Today’s infographic tackles the morning after. In the Biology of a Hangover, it “goes over the course our bodies go through as it processes alcohol and how it leaves us with the dreaded hangover.”
Given that today is New Year’s Eve — what I generally refer to as Amateur Drinking Day — I thought this science lesson from Mental Floss on what causes the spins was an appropriate topic. In Why Does Alcohol Cause the Spins?, author Matt Soniak explains that sometimes after an evening’s drinking that the room appears to be spinning out of control. You lie down, but it doesn’t help. No matter what you do, the vertigo persists, causing great discomfort and often the loss of lunch, dinner and everything else that used to be in your stomach. Here’s why.
The spins happen because of an odd effect alcohol has on your ears — specifically, on three tiny, fluid-filled structures called the semicircular canals. Inside each of these canals is a fluid called endolymph and a gelationous structure called the cupula, which is filled with cells covered in fine, hair-like stereocilia.
As you move around, the movement of the endolymph lags behind the more solid cupula, distorting and bending it — and those little hairs. When the hairs bend, the electrical signal they send to your brain is altered, helping you to make sense of the rotations your head experiences on each of the three planes the canals sit on — movements up and down, left and right and backward and forward — and keep your balance.
Booze throws this system out of whack. Alcohol thins the blood, and when boozy blood travels to the inner ear, it creates a density difference between the cupula and the fluid in the canals, and distorts the cupula’s shape. The little hairs bend and send a signal to your brain that tells it you’re rotating when you’re really not, and this illusion of motion makes it seem like the room is spinning.
Some of the things that you most want to do when you’re good and drunk, like lie down and close your eyes, make the sensation worse, since you don’t have any visual or physical cues to counteract the false sense of motion. Looking at a fixed object and keeping your feet planted on the ground can help lessen the effect, but there’s no real way to stop it.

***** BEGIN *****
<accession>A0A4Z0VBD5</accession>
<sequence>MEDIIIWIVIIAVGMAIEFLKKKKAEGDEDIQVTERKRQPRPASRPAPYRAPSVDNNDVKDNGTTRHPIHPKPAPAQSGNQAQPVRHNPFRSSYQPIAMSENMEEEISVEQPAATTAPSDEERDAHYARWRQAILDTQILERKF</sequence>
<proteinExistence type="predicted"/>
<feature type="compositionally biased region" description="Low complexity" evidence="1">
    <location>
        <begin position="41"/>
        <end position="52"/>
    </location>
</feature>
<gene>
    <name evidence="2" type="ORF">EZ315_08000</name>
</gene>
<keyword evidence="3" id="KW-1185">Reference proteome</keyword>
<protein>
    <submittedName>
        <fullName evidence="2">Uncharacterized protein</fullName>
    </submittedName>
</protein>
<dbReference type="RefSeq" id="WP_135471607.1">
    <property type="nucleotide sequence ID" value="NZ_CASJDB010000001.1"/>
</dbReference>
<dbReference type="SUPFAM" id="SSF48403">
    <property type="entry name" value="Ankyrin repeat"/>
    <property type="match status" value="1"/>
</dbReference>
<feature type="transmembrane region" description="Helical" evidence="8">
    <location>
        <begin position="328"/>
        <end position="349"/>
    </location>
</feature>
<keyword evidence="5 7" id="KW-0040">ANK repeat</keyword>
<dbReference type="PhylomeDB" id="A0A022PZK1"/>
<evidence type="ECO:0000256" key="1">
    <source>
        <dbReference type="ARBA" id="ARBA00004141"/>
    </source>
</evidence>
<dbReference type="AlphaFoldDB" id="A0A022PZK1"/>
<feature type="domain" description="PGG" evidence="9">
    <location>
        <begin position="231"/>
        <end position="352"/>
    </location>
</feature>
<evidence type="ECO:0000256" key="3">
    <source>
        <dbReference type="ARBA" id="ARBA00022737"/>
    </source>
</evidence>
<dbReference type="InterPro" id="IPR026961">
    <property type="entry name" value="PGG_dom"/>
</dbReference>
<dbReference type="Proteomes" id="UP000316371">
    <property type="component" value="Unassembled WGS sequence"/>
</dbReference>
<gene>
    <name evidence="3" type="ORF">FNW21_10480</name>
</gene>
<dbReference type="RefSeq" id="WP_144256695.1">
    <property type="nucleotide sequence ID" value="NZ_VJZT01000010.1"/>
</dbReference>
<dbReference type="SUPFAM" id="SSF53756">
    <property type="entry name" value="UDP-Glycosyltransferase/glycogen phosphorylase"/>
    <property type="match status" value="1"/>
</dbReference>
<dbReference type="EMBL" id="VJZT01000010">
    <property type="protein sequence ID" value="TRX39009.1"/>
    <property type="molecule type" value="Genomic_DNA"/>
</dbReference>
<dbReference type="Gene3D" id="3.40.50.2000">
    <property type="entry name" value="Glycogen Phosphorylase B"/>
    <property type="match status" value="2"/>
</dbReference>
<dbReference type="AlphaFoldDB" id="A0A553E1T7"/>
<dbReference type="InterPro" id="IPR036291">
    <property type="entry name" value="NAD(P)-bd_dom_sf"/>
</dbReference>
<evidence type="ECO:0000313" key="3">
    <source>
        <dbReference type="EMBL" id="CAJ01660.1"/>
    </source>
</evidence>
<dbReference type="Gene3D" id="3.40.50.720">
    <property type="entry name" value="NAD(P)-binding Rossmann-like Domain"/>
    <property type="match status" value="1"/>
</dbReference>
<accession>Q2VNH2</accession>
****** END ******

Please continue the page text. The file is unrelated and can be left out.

So now you know. The bad news is there’s pretty much nothing you can do about it apart from practicing moderation and drinking plenty of water. If I know I’ll be drinking a lot, I try to eat a hearty meal beforehand, drink a glass of water in between each beer, snack during the party and take some Advil and Vitamin B before going to sleep. Happy New Year everybody.
Maybe this will help; maybe not.
If you’ve ever looked at the science behind hangovers or endured enough of them, you probably already know that time is really the only cure for one. But when you’re feeling that bad, hope tends to spring eternal; and so hangover cures represent a pretty healthy business, bringing in untold millions of dollars. A hungover fool and his money are soon parted.
We all have our own preferred remedy. Mine is entirely preventative. Before going to bed, I take three Advils and a B-vitamin. More often than not, I wake up feeling fine. I also drink a lot of water, both during a drinking session and before retiring. I don’t think of it as a cure — indeed, I don’t believe there can actually be a cure — but for me it tends to head off the symtoms before they manifest themselves as discomfort or downright pain.
But companies keep taking P.T. Barnum’s prophetic words and proving them true, playing on our desire to do just about anything to speed up the recovery from a bad hangover. And in fact, two new ones are in the news today.
Several news outlets, such as the NY Daily News, have the story that Blowfish tablets, recently approved by the FDA, is on the market, available for sale over-the-counter. The effervescent tablets “combine 1,000 milligrams of aspirin, 120 milligrams of caffeine and a stomach-soothing agent” which you dissolve in water the morning after. “Once dissolved in water, the remedy claims to knock out multiple hangover symptoms in just 15 to 30 minutes.” So far, it’s only for sale in New York City or at ForHangovers.com, and sells for $2.99 for a single dose, or $11.99 for a six-pack. Hmm.
The Vitamin Patch
The Daily has a story today regarding a patch that you wear on your arm — like a nicotine patch — that time releases B vitamins. “Bytox Inc., has created a hangover patch that slowly releases a complex of B vitamins over eight hours — from the hour before you start drinking to the morning after. The idea, said Dr. Leonard Grossman, is that nutrients are immediately delivered into the bloodstream and stay there instead of being depleted.”
Maybe, but that still seems like a lot of work when taking one pill before bedtime is so simple. Plus, you’d still need to keep drinking a lot of water, too. I continue to think that moderation is the best method, and when that fails, as it inevitably will on occasion, time is your only friend.
Here’s an interesting couple of infographics about how a hangover effects your body. The first is from Sloshspot (though I can’t find the original post) and the second is from an academic paper, Alcohol Hangover: Mechanism and Mediators, written in 1998.
For a larger view, click here.
For a larger view, click here.